GI: Saudi's energy policy problematic in long-term
Saudi Arabia to increase use of crude for power generation.
Saudi Arabia’s decision to increase the use of crude for power generation will cause the kingdom problems in the long-term, says Global Insight analyst Sam Ciszuk.
Salah al-Awaji, the kingdom’s deputy electricity minister, told Reuters on the sidelines of an Asian power conference that he estimates the kingdom’s total feedstock use will rise from 1.5 million boe/d last year to 2.5 million boe/d in 2020 on the back of spiraling domestic power demand. The Saudi Electricity Company (SEC) expects that domestic demand will require an expansion of the power generating capacity from 46,000MW now to 67,000MW by 2020.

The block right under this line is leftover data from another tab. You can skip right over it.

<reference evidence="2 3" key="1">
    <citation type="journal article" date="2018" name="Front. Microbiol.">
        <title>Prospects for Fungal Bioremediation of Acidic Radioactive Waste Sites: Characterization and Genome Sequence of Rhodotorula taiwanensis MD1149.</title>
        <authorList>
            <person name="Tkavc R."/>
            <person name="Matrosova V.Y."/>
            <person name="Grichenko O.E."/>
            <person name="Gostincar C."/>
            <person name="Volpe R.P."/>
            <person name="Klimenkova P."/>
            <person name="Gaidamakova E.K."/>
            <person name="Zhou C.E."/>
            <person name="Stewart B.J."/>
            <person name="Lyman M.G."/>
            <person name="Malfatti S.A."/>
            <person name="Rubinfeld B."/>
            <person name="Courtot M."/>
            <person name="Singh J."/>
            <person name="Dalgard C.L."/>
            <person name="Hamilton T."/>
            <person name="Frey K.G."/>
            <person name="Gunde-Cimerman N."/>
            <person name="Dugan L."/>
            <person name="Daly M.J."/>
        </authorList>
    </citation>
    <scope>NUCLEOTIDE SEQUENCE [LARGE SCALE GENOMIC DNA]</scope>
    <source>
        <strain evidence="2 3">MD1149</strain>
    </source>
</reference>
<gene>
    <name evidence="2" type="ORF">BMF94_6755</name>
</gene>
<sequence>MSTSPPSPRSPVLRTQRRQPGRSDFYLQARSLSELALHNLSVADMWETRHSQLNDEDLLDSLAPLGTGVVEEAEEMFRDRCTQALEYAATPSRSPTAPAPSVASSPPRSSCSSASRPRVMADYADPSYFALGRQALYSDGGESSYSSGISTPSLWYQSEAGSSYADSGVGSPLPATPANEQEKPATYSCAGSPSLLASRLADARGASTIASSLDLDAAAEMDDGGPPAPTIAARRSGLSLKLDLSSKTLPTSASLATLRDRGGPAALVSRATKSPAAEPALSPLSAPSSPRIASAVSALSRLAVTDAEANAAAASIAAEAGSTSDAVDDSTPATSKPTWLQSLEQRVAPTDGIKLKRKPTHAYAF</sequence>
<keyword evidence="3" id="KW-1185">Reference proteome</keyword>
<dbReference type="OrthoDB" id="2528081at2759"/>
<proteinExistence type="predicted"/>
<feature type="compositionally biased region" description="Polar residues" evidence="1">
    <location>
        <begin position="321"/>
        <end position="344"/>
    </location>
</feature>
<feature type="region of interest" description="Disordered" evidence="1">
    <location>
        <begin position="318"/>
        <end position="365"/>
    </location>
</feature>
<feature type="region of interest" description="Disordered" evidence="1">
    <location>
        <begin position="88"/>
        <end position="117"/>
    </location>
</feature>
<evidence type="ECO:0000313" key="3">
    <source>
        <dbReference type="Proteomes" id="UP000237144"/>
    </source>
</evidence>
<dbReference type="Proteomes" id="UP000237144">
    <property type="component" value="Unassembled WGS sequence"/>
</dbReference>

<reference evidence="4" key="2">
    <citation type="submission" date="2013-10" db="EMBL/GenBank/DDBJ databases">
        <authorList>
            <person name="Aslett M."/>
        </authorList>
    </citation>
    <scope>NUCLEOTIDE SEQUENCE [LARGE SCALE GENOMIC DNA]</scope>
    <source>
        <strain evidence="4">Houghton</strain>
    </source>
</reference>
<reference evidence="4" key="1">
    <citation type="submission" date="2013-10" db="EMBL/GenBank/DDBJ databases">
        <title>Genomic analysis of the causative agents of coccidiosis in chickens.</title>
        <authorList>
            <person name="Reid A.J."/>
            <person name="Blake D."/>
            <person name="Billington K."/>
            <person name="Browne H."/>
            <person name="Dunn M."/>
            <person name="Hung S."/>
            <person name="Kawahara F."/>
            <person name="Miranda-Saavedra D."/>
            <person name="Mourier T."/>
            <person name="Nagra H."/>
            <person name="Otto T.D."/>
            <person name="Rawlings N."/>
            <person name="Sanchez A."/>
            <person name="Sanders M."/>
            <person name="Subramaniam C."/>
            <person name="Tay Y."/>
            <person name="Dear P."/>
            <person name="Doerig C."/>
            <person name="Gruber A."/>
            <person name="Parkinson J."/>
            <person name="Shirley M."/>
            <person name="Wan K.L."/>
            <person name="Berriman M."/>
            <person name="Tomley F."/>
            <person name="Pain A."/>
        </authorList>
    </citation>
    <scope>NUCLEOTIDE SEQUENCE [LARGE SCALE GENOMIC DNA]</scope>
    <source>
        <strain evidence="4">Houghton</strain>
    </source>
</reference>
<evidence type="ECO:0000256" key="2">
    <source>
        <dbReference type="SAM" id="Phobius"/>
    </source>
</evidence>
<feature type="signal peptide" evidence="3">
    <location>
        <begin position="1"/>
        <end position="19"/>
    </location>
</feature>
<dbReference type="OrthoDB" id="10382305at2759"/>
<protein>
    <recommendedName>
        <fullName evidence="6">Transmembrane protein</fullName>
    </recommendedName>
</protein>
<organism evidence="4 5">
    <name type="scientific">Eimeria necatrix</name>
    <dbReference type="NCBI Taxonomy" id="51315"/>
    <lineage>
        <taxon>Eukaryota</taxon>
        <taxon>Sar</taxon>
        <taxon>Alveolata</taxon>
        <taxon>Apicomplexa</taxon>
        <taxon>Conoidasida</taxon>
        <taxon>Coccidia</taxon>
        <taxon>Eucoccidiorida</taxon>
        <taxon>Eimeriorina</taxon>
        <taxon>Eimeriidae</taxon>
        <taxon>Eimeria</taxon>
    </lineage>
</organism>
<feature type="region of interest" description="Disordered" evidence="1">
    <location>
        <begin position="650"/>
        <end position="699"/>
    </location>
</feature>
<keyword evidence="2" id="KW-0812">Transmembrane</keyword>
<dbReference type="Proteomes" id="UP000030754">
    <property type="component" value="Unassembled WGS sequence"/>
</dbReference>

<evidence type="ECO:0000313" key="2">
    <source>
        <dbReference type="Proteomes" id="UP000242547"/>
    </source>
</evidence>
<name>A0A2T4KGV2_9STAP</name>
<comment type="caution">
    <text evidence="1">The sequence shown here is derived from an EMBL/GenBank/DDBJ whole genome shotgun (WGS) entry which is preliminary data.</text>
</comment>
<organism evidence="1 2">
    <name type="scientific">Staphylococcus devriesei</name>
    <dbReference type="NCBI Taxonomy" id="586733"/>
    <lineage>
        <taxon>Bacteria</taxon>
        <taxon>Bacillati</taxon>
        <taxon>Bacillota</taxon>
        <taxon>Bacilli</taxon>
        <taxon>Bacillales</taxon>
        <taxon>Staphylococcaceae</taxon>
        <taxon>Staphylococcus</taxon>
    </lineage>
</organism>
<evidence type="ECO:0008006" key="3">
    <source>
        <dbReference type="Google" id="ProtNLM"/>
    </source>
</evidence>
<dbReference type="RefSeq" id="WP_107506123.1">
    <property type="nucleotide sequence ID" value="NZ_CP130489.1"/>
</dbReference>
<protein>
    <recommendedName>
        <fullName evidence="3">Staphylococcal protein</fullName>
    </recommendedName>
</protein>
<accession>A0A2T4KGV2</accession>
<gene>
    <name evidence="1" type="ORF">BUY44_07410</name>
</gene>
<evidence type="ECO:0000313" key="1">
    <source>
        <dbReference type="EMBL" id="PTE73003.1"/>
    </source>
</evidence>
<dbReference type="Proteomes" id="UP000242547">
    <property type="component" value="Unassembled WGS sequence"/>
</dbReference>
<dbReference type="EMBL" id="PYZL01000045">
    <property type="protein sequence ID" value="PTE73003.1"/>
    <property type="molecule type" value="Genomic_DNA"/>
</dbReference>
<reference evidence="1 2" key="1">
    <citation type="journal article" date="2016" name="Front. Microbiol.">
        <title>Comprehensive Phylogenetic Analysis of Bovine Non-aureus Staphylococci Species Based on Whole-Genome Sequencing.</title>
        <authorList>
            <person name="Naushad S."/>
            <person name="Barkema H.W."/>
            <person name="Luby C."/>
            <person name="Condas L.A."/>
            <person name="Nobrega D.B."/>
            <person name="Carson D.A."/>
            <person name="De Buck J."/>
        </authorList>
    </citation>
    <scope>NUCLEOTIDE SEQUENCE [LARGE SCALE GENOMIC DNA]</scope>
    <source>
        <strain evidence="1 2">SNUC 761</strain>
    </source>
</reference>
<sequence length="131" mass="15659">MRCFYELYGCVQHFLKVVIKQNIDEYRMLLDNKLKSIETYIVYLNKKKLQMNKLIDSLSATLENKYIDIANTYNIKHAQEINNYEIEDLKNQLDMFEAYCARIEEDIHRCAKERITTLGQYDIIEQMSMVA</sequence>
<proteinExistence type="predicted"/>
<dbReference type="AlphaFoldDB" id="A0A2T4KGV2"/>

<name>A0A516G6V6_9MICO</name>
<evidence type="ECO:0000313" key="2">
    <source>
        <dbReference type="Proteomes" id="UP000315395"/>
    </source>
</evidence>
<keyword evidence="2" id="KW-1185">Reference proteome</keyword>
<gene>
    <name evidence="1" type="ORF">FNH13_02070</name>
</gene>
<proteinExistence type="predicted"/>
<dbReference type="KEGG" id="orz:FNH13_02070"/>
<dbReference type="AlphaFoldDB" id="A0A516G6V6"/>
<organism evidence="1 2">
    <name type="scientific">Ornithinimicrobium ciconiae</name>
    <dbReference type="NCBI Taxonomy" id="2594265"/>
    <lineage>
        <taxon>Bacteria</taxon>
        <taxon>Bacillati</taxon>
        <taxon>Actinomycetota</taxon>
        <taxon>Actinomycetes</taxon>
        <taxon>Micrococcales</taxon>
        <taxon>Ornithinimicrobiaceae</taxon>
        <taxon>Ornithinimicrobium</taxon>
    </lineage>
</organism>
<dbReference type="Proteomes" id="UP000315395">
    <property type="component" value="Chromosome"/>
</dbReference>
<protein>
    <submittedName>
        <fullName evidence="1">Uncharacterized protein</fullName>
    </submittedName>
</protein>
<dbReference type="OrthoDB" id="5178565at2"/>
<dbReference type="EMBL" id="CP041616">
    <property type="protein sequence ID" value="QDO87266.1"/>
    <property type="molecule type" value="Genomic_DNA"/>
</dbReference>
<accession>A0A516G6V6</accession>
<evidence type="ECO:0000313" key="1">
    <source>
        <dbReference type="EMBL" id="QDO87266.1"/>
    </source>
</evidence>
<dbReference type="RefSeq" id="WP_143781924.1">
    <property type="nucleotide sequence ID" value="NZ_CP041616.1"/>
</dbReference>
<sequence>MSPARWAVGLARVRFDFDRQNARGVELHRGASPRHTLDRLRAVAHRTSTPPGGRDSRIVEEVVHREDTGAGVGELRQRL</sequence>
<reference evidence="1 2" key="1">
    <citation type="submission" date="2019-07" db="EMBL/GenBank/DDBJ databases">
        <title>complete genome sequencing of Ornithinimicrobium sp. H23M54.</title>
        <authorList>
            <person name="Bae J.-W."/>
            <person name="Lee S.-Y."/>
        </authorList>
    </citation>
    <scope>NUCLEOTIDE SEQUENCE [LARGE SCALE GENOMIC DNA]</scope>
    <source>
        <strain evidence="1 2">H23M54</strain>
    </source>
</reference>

“The redirection of less efficient and more polluting crude to its power plants might work as an interim solution but will eat into its spare production capacity cushion when global demand starts rebounding seriously,” comments Ciszuk.
A scarcity of natural gas is the underlying reason for the over-reliance on crude, say Ciszuk. “A failure to find significant new gas reserves and a need to utilise more gas as feedstock for the petrochemical industry, which is being expanded as part of the kingdom’s job-creating industrialisation programme, leaves it little option”
“Power demand—fuelled by highly subsidised utility prices—continues to spiral, while more and more power plants have to be converted back to oil use after the country's power generation feedstock mix was almost virtually purged of crude a decade ago,” he adds.